November 2, 2016
The air pollution in the industrial town of Tuzla, has been above legally allowed limits on 12 out of 20 consecutive days, according to joint measurements performed by CEE Bankwatch Network and the Tuzla-based environmental group Center for Ecology and Energy (Centar za ekologiju i energiju).
The town in the north-eastern part of Bosnia and Herzegovina (BiH) houses a lignite power plant. Tuzla is the first in a series of locations two organisations aim to cover in their air quality measurement tour. It is a part of an effort to provide an independent set of data on air quality in various locations across the Balkans, according to the Bankwatch report.
Meanwhile, Elektroprivreda BiH, the state-owned power utility company, has plans to build a new 450 MW unit at the lignite-powered Tuzla Thermal Power Plant (Termoelektrana Tuzla). The “Tuzla 7” facility is meant to replace two of the four such units, but will also increase the plant’s overall capacity.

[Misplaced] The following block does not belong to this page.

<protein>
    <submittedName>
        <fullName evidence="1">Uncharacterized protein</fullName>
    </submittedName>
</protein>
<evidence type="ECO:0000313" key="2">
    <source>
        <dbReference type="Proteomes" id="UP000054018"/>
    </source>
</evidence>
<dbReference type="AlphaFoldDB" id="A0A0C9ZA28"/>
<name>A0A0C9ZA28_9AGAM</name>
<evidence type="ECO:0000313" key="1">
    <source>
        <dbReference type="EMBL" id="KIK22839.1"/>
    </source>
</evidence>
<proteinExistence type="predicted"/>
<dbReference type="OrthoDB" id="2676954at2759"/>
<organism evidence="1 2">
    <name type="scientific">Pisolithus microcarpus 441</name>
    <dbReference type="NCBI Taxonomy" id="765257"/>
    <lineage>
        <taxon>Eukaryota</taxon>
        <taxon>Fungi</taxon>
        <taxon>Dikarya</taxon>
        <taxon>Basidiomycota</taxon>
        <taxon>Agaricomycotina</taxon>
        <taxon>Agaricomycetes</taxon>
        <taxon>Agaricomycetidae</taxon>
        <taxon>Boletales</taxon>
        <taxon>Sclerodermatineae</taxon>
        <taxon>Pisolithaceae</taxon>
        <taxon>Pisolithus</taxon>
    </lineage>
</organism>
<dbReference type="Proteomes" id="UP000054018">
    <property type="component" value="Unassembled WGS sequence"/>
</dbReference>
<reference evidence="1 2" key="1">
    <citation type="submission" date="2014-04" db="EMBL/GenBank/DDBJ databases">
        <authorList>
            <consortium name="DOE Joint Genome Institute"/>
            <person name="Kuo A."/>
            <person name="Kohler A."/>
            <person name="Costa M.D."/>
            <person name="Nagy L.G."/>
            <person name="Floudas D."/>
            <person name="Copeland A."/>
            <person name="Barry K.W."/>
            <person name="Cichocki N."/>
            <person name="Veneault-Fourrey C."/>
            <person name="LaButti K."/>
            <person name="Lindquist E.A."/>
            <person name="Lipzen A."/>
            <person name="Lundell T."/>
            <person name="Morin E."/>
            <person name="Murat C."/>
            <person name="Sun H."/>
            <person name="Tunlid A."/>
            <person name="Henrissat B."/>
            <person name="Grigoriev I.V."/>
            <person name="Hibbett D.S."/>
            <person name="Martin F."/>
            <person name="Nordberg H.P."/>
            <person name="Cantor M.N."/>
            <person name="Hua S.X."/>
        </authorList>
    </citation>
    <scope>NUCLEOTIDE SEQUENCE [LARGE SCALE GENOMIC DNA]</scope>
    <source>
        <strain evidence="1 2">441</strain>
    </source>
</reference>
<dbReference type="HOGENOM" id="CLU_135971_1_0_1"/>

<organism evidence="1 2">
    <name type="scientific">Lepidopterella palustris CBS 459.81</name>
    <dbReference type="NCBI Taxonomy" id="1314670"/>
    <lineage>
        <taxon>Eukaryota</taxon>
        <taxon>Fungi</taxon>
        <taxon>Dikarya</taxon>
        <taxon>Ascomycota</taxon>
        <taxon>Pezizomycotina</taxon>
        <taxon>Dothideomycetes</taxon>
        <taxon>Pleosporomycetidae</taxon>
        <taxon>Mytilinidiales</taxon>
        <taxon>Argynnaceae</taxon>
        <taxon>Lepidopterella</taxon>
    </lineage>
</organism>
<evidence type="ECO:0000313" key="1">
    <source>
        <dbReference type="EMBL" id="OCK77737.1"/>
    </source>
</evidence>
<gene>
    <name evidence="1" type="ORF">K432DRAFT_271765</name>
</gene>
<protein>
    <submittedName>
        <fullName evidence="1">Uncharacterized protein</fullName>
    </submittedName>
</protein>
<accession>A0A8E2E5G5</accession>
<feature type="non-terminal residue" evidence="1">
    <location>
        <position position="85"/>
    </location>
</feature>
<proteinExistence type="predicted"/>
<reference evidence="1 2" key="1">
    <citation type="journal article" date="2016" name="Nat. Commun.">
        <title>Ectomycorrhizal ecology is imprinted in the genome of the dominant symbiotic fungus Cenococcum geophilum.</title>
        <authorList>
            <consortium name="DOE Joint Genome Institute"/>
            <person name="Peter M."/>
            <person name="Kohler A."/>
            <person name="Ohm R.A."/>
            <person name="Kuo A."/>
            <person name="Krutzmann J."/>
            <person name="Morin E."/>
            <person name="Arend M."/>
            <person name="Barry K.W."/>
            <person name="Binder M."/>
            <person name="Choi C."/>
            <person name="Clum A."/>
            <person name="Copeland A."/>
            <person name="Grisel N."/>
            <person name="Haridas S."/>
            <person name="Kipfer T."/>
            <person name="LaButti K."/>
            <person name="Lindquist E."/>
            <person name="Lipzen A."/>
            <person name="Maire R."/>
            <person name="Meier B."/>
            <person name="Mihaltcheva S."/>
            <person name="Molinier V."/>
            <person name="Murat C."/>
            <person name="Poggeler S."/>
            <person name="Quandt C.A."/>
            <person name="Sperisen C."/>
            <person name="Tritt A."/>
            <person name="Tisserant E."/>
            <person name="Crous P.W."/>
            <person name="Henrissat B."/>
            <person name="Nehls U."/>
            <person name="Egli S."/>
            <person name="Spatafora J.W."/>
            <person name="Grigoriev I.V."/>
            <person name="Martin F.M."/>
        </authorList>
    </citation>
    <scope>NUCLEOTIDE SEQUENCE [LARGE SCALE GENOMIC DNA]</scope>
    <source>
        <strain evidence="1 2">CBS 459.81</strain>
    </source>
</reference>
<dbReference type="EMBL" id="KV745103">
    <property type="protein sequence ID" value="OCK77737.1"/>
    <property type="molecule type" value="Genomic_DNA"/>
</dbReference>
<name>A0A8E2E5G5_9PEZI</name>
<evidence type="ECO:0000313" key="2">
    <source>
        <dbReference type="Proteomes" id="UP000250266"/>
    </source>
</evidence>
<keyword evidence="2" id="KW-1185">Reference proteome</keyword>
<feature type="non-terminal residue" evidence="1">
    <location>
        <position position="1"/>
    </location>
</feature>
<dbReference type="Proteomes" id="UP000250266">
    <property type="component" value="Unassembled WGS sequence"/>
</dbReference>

The new unit would almost certainly contribute to the heavy air pollution in the area, since the power plant is awkwardly situated at the western part of the city, with regular western wind carrying smog across the valley. Tuzla is regarded as a place with poor air quality, with every winter period bringing higher levels of particulate matter (i.e. fine dust), which are not shown in the official reports on air pollution monitoring in the Tuzla Canton.
The numbers are worrying, according to data reported by Bankwatch: the values of the PM10 were regularly above the Federation of BiH legislation of 65 µg/m³ limits, with peaks at over 300 µg/m³. The numbers tend to rocket after 7:00 PM local time, as a possible indicator that dust filters are turned off overnight. With 12 days crossing the legal limits of pollution out of 20 days monitored, Tuzla almost certainly sees well over 35 days a year on which the average concentration exceeds the legal limit for PM10.
Bosnia and Herzegovina has adopted air quality legislation on par with the European Union standards. The Center for Ecology and Energy, however, said that the enforcement of the laws is weak, and called authorities to force polluters to respect their duties and protect health and lives of the population.